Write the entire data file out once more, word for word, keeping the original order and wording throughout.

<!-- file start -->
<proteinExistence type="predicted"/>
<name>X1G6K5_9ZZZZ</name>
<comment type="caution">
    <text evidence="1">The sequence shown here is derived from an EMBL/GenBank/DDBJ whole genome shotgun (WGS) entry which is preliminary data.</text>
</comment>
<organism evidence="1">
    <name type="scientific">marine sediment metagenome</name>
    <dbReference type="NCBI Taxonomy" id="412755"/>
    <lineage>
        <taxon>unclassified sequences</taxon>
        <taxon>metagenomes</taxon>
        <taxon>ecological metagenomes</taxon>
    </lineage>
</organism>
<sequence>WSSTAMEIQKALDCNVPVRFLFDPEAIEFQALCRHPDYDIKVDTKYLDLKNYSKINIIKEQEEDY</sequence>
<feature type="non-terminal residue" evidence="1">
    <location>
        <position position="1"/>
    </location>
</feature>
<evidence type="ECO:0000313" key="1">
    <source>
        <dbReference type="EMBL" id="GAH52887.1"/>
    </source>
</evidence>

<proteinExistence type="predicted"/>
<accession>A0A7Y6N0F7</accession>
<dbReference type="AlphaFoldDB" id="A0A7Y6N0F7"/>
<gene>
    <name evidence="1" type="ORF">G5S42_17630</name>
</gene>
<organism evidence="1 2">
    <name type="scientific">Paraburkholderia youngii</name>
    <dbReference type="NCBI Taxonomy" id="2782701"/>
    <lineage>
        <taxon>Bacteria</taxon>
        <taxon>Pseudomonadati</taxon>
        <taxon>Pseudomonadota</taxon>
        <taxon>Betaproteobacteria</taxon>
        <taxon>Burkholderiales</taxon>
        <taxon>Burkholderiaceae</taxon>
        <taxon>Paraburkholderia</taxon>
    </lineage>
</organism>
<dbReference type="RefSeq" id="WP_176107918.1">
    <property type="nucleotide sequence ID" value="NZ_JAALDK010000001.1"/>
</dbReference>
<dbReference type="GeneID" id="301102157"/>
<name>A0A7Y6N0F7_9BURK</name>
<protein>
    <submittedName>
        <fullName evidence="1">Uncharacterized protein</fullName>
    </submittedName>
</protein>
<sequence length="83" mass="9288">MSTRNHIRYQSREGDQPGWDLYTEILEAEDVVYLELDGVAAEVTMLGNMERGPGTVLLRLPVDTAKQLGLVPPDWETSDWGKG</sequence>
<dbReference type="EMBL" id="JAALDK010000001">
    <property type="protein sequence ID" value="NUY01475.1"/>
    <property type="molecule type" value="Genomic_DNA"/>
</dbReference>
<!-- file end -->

<proteinExistence type="predicted"/>
<name>X1G6K5_9ZZZZ</name>
<comment type="caution">
    <text evidence="1">The sequence shown here is derived from an EMBL/GenBank/DDBJ whole genome shotgun (WGS) entry which is preliminary data.</text>
</comment>
<organism evidence="1">
    <name type="scientific">marine sediment metagenome</name>
    <dbReference type="NCBI Taxonomy" id="412755"/>
    <lineage>
        <taxon>unclassified sequences</taxon>
        <taxon>metagenomes</taxon>
        <taxon>ecological metagenomes</taxon>
    </lineage>
</organism>
<sequence>WSSTAMEIQKALDCNVPVRFLFDPEAIEFQALCRHPDYDIKVDTKYLDLKNYSKINIIKEQEEDY</sequence>
<feature type="non-terminal residue" evidence="1">
    <location>
        <position position="1"/>
    </location>
</feature>
<evidence type="ECO:0000313" key="1">
    <source>
        <dbReference type="EMBL" id="GAH52887.1"/>
    </source>
</evidence>

<proteinExistence type="predicted"/>
<accession>A0A7Y6N0F7</accession>
<dbReference type="AlphaFoldDB" id="A0A7Y6N0F7"/>
<gene>
    <name evidence="1" type="ORF">G5S42_17630</name>
</gene>
<organism evidence="1 2">
    <name type="scientific">Paraburkholderia youngii</name>
    <dbReference type="NCBI Taxonomy" id="2782701"/>
    <lineage>
        <taxon>Bacteria</taxon>
        <taxon>Pseudomonadati</taxon>
        <taxon>Pseudomonadota</taxon>
        <taxon>Betaproteobacteria</taxon>
        <taxon>Burkholderiales</taxon>
        <taxon>Burkholderiaceae</taxon>
        <taxon>Paraburkholderia</taxon>
    </lineage>
</organism>
<dbReference type="RefSeq" id="WP_176107918.1">
    <property type="nucleotide sequence ID" value="NZ_JAALDK010000001.1"/>
</dbReference>
<dbReference type="GeneID" id="301102157"/>
<name>A0A7Y6N0F7_9BURK</name>
<protein>
    <submittedName>
        <fullName evidence="1">Uncharacterized protein</fullName>
    </submittedName>
</protein>
<sequence length="83" mass="9288">MSTRNHIRYQSREGDQPGWDLYTEILEAEDVVYLELDGVAAEVTMLGNMERGPGTVLLRLPVDTAKQLGLVPPDWETSDWGKG</sequence>
<dbReference type="EMBL" id="JAALDK010000001">
    <property type="protein sequence ID" value="NUY01475.1"/>
    <property type="molecule type" value="Genomic_DNA"/>
</dbReference>